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Horse eating on the trail

Hello Franklin,

I have a 7 year old paint mare, she's big, gorgeous and FULL of attitude, and I love her to death! I've had her for 8 months now, and she has been quite a challenge but has come a long way with alot of hard work and determination! She is the dominant mare in the herd and can be quite a bully at times, but I think we have come to a mutual understanding of who the boss is (and I think its me) :) She is a great trail horse, a bold, fearless leader, but lately, she has had one big problem – she stops and eats all time. We will be at a full extended trot and she will just dead stop and put her head down and eat. it has become quite a problem, and it is dangerous for me because I have almost come off quite a few times! And it ruins the ride because I am constantly fighting with her to stop this bad habit. Any suggestions??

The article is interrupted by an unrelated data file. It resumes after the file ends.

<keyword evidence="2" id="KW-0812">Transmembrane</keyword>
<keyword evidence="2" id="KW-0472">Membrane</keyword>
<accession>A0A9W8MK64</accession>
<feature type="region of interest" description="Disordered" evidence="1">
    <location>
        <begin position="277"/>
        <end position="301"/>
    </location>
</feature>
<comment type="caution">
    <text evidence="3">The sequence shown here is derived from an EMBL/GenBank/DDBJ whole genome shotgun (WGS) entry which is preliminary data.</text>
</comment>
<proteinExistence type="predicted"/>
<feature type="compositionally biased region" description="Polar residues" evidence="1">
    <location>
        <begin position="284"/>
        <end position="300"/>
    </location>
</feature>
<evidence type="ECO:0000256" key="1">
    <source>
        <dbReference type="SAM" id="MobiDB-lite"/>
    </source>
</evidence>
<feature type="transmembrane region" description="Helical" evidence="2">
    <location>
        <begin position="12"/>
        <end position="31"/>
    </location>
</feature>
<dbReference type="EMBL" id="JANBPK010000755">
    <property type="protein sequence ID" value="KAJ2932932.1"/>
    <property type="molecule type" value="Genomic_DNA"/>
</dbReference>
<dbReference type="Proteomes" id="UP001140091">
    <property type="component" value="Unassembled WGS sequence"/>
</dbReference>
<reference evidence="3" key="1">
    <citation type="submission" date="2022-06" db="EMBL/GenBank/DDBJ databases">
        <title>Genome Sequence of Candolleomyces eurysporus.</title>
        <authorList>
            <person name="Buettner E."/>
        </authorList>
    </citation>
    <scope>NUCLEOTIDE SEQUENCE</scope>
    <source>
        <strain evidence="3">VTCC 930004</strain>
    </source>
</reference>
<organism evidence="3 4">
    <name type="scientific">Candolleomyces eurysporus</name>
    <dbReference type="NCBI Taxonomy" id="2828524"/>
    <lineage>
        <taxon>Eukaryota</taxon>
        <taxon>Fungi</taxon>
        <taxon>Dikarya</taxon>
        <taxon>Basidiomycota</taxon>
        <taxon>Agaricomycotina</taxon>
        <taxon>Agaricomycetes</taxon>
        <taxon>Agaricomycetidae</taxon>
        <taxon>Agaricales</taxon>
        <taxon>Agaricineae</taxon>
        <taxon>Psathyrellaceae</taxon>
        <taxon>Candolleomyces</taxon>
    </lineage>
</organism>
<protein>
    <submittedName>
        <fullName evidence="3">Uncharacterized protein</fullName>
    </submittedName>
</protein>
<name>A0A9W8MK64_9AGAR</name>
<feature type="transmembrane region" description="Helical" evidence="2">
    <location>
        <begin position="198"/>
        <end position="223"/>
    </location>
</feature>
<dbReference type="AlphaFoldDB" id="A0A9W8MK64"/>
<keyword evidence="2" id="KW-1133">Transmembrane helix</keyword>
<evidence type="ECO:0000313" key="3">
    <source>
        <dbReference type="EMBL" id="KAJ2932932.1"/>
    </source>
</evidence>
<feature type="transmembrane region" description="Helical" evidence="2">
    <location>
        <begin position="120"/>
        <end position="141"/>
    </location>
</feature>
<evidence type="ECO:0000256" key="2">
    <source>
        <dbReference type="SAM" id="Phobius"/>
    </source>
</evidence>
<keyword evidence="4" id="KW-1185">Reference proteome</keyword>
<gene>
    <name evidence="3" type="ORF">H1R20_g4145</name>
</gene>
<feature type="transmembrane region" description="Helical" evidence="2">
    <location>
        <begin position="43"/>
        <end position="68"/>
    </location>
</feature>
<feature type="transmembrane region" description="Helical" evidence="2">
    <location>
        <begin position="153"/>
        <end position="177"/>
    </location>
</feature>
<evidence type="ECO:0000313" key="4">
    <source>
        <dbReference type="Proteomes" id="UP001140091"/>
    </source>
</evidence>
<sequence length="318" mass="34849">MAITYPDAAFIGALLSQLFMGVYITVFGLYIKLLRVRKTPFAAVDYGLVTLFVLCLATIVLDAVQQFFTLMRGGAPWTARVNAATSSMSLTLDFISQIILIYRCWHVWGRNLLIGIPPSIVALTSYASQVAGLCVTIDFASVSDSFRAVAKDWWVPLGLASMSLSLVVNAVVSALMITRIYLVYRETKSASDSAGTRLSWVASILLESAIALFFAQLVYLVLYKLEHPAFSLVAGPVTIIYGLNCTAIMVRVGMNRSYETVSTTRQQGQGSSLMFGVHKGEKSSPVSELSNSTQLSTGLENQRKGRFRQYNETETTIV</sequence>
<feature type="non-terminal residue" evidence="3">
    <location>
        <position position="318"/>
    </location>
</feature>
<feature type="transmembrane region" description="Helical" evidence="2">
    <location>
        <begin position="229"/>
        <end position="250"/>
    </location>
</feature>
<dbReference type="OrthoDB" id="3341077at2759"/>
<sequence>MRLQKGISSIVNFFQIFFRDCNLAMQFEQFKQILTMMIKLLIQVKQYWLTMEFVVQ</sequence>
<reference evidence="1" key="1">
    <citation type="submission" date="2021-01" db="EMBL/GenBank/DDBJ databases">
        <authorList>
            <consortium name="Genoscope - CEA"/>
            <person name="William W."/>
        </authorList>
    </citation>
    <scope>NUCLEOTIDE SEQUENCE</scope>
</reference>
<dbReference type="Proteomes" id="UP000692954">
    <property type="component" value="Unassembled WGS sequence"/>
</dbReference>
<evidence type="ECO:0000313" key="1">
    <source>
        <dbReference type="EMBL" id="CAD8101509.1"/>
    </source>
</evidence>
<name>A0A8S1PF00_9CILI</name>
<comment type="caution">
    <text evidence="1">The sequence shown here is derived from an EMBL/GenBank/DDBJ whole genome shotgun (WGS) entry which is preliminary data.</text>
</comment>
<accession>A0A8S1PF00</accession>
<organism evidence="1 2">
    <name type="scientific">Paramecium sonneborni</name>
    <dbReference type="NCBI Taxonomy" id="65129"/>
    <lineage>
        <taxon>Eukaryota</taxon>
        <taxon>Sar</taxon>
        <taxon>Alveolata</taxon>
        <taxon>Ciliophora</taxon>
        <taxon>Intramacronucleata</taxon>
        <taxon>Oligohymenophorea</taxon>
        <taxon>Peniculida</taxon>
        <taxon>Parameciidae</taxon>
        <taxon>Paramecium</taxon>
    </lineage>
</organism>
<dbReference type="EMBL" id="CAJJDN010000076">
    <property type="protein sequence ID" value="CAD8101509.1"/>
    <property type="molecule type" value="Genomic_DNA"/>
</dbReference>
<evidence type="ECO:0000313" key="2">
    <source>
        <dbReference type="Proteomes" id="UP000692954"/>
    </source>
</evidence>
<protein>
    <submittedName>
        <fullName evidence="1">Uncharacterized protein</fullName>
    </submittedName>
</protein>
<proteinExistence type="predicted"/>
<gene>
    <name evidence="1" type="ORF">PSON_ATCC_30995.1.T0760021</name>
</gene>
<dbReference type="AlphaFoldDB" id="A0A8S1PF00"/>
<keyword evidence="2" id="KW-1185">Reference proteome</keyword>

Stop fighting and consider stop being a boss. Consider becoming a good leader. It is not a test of wills, nor strength. Nor is it who will be the boss today. That is a very common paradigm about horses that many, many humans have. It is totally wrong and inappropriate. Great leadership has nothing to do with being a boss. It is more like leading a dance like the Tango. it requires knowledge (of the dance and dance partner), good dance skills and subtle cues understood by both partners.

Do not pull on your horse's mouth. It makes them pull against the pressure (pulling back against the reins and creates a hard mouth). Rather pick one rein on either side, and ABRUBTLY BUMP it straight up. Bump, bump bump. Your horse cannot help put pick its head up. Intermittent and abrubt TUGS (BUMPS) on ONE REIN will also bring the horse's nose up and in to the side you are bumping on, allowing for a decent hind quarter yield if you bring the inside leg back. It will definate train the horse to not dive into the grass. You must be consistent and not allow eating any more when the horse is bridled. Not even once. the horse will test you constantly for a while. Be the good leader. Be consistent, skillful, kind, compassionate and forget about bossing anyone around including your horse.

Sincerely, Franklin

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